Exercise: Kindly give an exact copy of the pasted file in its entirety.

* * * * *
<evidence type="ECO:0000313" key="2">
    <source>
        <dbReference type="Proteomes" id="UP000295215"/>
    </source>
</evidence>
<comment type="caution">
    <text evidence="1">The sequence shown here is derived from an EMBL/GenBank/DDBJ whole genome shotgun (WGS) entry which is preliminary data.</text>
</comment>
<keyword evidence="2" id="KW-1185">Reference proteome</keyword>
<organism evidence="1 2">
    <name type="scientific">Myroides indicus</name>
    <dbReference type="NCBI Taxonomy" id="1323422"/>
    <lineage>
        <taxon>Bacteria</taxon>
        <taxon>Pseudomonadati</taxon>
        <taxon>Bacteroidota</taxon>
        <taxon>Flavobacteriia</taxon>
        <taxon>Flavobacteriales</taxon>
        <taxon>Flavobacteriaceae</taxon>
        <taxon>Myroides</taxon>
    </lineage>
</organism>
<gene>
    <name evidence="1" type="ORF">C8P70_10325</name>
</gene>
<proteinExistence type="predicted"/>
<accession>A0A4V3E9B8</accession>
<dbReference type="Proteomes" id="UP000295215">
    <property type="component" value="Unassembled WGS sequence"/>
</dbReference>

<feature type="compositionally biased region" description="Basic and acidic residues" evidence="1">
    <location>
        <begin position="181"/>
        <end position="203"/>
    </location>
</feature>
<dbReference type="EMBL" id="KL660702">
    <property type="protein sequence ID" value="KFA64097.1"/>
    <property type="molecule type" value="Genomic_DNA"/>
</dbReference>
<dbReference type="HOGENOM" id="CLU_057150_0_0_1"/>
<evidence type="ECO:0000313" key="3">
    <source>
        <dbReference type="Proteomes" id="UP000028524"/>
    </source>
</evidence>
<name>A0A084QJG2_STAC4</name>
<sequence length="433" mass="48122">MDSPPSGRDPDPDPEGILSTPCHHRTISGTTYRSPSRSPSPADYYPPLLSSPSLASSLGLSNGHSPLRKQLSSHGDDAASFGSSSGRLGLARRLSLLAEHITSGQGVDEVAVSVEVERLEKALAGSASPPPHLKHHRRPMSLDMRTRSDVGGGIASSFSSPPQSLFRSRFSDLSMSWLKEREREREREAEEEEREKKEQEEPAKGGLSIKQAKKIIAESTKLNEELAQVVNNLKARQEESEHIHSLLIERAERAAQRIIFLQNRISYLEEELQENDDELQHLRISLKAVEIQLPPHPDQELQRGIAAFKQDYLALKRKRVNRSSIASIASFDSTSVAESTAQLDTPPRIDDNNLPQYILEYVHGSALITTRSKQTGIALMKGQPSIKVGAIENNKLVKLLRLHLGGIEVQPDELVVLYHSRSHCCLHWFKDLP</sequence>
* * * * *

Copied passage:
<evidence type="ECO:0000313" key="2">
    <source>
        <dbReference type="Proteomes" id="UP000295215"/>
    </source>
</evidence>
<comment type="caution">
    <text evidence="1">The sequence shown here is derived from an EMBL/GenBank/DDBJ whole genome shotgun (WGS) entry which is preliminary data.</text>
</comment>
<keyword evidence="2" id="KW-1185">Reference proteome</keyword>
<organism evidence="1 2">
    <name type="scientific">Myroides indicus</name>
    <dbReference type="NCBI Taxonomy" id="1323422"/>
    <lineage>
        <taxon>Bacteria</taxon>
        <taxon>Pseudomonadati</taxon>
        <taxon>Bacteroidota</taxon>
        <taxon>Flavobacteriia</taxon>
        <taxon>Flavobacteriales</taxon>
        <taxon>Flavobacteriaceae</taxon>
        <taxon>Myroides</taxon>
    </lineage>
</organism>
<gene>
    <name evidence="1" type="ORF">C8P70_10325</name>
</gene>
<proteinExistence type="predicted"/>
<accession>A0A4V3E9B8</accession>
<dbReference type="Proteomes" id="UP000295215">
    <property type="component" value="Unassembled WGS sequence"/>
</dbReference>

<feature type="compositionally biased region" description="Basic and acidic residues" evidence="1">
    <location>
        <begin position="181"/>
        <end position="203"/>
    </location>
</feature>
<dbReference type="EMBL" id="KL660702">
    <property type="protein sequence ID" value="KFA64097.1"/>
    <property type="molecule type" value="Genomic_DNA"/>
</dbReference>
<dbReference type="HOGENOM" id="CLU_057150_0_0_1"/>
<evidence type="ECO:0000313" key="3">
    <source>
        <dbReference type="Proteomes" id="UP000028524"/>
    </source>
</evidence>
<name>A0A084QJG2_STAC4</name>
<sequence length="433" mass="48122">MDSPPSGRDPDPDPEGILSTPCHHRTISGTTYRSPSRSPSPADYYPPLLSSPSLASSLGLSNGHSPLRKQLSSHGDDAASFGSSSGRLGLARRLSLLAEHITSGQGVDEVAVSVEVERLEKALAGSASPPPHLKHHRRPMSLDMRTRSDVGGGIASSFSSPPQSLFRSRFSDLSMSWLKEREREREREAEEEEREKKEQEEPAKGGLSIKQAKKIIAESTKLNEELAQVVNNLKARQEESEHIHSLLIERAERAAQRIIFLQNRISYLEEELQENDDELQHLRISLKAVEIQLPPHPDQELQRGIAAFKQDYLALKRKRVNRSSIASIASFDSTSVAESTAQLDTPPRIDDNNLPQYILEYVHGSALITTRSKQTGIALMKGQPSIKVGAIENNKLVKLLRLHLGGIEVQPDELVVLYHSRSHCCLHWFKDLP</sequence>